Walters’ Eight Cognitive Thinking Patterns model supersedes Samenow and Yochelson’s Criminal Personality Theory but still cannot conceptualize socialization to behavior that is locally adaptive given a violence-prone, highly dysfunctional social environment
Mandracchia, Morgan’s 2007 paper “Inmate Thinking Patterns: An Empirical Investigation” details the history and interrelationship of Walter’s eight cognitive patterns model, based on his research using his PICTS assessment instrument, and Samenow and Yochelson’s Criminal Personality Theory and its 52 Criminal Thinking Errors. Unless otherwise noted, all citations below are from this paper.
Walters (1996) developed eight cognitive patterns to describe the criminal thinking process that both builds on and is intended to supplant Samenow and Yochelson’s model and its 52 criminal thinking errors. Walters’ eight thinking styles are:
- (a) mollification: rationalizing behavior by placing blame on external factors,
- (b) cutoff: quickly disregarding thoughts that deter from crime,
- (c) entitlement: permitting criminal behavior by a special privileged self-attribution,
- (d) power orientation: the need for utmost control over the environment and others,
- (e) sentimentality: doing something good to offset one’s negative feelings about one’s behavior,
- (f) “superoptimism”: confidence in one’s ability to evade the typical negative outcome of crime,
- (g) cognitive indolence: using mental “short cuts” instead of using more developed and thoughtful mental strategies, and
- (h) discontinuity: lack of perseverance and reliability in both behavior and thinking (Mandracchia et al., 1030-1031)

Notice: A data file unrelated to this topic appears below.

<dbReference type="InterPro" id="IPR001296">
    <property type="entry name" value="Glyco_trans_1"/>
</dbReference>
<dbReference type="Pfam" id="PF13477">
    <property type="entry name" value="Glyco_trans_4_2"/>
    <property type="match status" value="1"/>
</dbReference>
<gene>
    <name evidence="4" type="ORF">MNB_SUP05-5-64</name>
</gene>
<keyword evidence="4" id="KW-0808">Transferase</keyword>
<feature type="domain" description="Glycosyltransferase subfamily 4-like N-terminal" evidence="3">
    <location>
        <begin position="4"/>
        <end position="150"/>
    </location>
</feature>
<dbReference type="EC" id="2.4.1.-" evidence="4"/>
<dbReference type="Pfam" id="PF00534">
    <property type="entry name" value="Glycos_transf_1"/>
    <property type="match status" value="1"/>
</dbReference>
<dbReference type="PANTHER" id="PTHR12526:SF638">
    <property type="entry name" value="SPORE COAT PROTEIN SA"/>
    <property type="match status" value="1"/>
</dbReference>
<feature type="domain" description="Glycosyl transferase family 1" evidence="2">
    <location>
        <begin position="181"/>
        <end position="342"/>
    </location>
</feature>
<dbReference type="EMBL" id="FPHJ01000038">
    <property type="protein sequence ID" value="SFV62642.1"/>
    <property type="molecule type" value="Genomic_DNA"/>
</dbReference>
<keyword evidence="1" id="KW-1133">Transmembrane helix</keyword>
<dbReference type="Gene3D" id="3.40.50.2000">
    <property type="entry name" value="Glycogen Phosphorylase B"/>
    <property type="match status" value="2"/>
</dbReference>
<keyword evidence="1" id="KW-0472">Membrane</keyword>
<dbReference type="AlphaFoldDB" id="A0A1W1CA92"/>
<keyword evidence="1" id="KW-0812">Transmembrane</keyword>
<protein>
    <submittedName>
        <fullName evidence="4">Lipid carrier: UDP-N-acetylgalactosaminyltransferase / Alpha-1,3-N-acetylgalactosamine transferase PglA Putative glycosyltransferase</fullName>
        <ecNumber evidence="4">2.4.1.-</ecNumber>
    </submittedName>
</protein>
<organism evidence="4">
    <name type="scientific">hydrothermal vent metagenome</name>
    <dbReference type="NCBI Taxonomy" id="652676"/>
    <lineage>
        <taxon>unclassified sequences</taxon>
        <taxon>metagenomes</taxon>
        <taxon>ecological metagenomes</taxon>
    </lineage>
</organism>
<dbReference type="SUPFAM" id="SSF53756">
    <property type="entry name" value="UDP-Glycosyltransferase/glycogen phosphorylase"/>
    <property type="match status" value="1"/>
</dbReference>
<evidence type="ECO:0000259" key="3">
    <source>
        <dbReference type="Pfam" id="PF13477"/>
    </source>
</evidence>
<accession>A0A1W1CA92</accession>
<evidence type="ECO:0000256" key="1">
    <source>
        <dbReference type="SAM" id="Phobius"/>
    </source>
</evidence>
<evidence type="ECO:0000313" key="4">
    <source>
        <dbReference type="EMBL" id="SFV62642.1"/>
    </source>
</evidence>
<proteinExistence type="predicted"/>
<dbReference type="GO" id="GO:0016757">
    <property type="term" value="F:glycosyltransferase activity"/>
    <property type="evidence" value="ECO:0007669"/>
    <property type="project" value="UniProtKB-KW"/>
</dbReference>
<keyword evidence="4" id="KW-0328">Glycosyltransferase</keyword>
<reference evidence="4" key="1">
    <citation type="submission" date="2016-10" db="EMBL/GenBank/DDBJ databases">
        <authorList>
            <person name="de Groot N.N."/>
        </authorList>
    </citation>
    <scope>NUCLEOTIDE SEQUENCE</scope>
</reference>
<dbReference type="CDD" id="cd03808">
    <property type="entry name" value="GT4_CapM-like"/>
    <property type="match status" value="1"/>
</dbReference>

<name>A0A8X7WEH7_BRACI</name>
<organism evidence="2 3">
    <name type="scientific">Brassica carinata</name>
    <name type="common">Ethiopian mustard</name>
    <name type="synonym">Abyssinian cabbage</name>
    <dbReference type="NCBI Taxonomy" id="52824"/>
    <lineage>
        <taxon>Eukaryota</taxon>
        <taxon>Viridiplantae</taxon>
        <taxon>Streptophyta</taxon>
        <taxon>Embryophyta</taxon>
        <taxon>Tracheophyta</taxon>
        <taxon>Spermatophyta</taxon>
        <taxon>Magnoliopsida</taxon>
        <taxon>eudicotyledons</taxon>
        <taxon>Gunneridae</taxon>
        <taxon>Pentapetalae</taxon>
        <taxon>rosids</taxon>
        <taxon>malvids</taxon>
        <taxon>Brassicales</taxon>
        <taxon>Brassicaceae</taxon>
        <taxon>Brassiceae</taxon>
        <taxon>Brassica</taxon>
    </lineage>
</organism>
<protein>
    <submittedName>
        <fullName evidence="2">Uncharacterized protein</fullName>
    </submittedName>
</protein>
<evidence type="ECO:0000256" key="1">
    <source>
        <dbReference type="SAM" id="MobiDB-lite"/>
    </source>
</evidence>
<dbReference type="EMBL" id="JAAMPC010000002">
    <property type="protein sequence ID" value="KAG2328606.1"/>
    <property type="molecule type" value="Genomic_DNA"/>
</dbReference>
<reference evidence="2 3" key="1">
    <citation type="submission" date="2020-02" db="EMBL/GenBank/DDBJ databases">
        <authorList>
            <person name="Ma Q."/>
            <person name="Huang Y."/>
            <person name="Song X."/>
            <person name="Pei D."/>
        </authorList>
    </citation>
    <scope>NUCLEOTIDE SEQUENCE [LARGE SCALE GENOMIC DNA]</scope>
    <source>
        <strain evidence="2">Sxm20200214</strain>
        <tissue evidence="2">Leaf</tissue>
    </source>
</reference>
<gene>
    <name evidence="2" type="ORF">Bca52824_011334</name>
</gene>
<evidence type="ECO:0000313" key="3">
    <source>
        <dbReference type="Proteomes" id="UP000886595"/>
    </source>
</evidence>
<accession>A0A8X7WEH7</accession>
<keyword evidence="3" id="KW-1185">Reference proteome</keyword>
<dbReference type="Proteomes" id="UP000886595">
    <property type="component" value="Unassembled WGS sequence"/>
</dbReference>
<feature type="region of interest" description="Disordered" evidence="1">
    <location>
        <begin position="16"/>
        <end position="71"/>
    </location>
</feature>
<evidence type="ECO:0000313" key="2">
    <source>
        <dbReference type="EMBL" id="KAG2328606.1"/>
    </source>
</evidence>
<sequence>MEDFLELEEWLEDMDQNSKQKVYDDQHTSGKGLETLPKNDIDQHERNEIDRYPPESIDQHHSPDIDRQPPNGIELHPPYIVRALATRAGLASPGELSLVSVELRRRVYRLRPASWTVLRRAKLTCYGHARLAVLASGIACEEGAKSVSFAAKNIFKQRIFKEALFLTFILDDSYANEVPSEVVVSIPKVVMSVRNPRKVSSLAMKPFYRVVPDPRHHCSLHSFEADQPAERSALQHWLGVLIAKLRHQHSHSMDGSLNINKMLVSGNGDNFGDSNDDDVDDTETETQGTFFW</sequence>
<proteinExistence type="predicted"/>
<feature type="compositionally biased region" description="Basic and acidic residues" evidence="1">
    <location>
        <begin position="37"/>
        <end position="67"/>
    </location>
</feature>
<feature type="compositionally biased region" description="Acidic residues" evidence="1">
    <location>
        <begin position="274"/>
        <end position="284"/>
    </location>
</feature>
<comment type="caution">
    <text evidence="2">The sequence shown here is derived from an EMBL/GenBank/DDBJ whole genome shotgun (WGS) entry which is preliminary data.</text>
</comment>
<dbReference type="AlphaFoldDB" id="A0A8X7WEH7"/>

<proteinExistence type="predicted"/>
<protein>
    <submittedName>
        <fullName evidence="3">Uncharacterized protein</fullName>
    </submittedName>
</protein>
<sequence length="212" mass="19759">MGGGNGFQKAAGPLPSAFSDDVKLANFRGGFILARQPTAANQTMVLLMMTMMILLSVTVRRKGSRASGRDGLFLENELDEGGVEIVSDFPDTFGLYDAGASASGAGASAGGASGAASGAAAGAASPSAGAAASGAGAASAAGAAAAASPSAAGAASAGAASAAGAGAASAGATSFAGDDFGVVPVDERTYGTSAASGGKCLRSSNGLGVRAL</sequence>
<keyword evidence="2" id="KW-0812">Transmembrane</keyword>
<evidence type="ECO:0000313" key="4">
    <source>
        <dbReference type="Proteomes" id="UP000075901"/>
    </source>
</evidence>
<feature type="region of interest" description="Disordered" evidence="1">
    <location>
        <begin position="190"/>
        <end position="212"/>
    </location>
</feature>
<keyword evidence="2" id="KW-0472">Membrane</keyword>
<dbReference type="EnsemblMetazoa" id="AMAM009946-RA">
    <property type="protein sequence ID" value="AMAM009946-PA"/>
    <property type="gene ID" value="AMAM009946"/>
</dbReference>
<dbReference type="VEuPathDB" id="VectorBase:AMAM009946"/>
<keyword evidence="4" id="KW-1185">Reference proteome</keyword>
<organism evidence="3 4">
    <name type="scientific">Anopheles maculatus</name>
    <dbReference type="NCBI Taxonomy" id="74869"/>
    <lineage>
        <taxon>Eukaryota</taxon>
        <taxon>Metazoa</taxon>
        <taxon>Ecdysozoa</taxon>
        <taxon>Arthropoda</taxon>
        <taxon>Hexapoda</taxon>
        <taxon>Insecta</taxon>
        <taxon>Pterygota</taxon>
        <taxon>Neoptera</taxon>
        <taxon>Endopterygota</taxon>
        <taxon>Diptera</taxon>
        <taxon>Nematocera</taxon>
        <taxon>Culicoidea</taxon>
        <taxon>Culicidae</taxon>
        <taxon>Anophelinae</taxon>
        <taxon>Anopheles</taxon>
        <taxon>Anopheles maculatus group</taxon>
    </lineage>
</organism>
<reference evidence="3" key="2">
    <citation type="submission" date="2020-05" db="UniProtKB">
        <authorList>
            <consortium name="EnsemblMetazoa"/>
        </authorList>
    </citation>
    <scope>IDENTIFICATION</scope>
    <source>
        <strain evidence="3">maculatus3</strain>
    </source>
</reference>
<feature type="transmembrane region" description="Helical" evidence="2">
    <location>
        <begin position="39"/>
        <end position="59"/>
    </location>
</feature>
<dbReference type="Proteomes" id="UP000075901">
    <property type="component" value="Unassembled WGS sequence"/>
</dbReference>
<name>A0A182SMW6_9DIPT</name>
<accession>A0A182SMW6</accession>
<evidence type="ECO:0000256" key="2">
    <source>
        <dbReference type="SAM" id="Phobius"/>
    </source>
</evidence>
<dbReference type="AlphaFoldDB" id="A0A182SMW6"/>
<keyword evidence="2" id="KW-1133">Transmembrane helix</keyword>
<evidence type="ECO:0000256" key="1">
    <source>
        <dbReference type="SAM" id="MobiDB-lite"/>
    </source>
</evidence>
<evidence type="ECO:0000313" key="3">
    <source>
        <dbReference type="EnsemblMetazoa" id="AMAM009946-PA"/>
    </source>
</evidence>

Three of the Walters’ eight cognitive patterns are his own. (“Mollification, entitlement, and cognitive indolence were formed on the basis of Walters’ clinical experience (Walters, 1990, 2001).” The other five are derived from what Walters deemed to be the most salient of Samenow’s fifty-two thinking errors, specifically: “Sentimentality and superoptimism were adopted directly from Yochelson and Samenow’s theory; power orientation consisted of a combination of Yochelson and Samenow’s conceptualization of the thinking patterns “zero state” and “power thrust”; whereas cutoff and discontinuity were generalized versions of Yochelson and Samenow’s descriptions of the thinking patterns “cutoff” and “fragmentation thinking errors,” respectively (Walters, 1990, 2001).” (Mandracchia et al., 1031)
Walter’s model and his Psychological Inventory of Criminal Thinking Styles (PICTS)
“To investigate these cognitive patterns empirically, Walters (2001) developed the Psychological Inventory of Criminal Thinking Styles (PICTS). In the first published study of the PICTS, sufficient reliability and early validity was demonstrated to support continued investigation and development of the instrument (Walters, 1995).” (Mandracchia et al., 1031).
Walters still characterizes as all criminal behavior as only “self-indulgent” and “irrational”
Walters’ model still cannot conceptualize the possibility posited by Elijah Anderson’s Code of the Street, that some criminal behavior of offenders from high crime, violence-prone distressed urban communities is the product of both explicit and unconscious socialization and is locally adaptive and survival-promoting in its specific highly dysfunctional social context.
As per Mandracchia et al.: “These patterns represent the notion that criminal thought enables decisions that are self-indulgent, rash, interpersonally invasive, and contrary to societal standards. As such, these thinking patterns are irrationally based, unorganized, and subjective and serve the desires for immediate gratification.”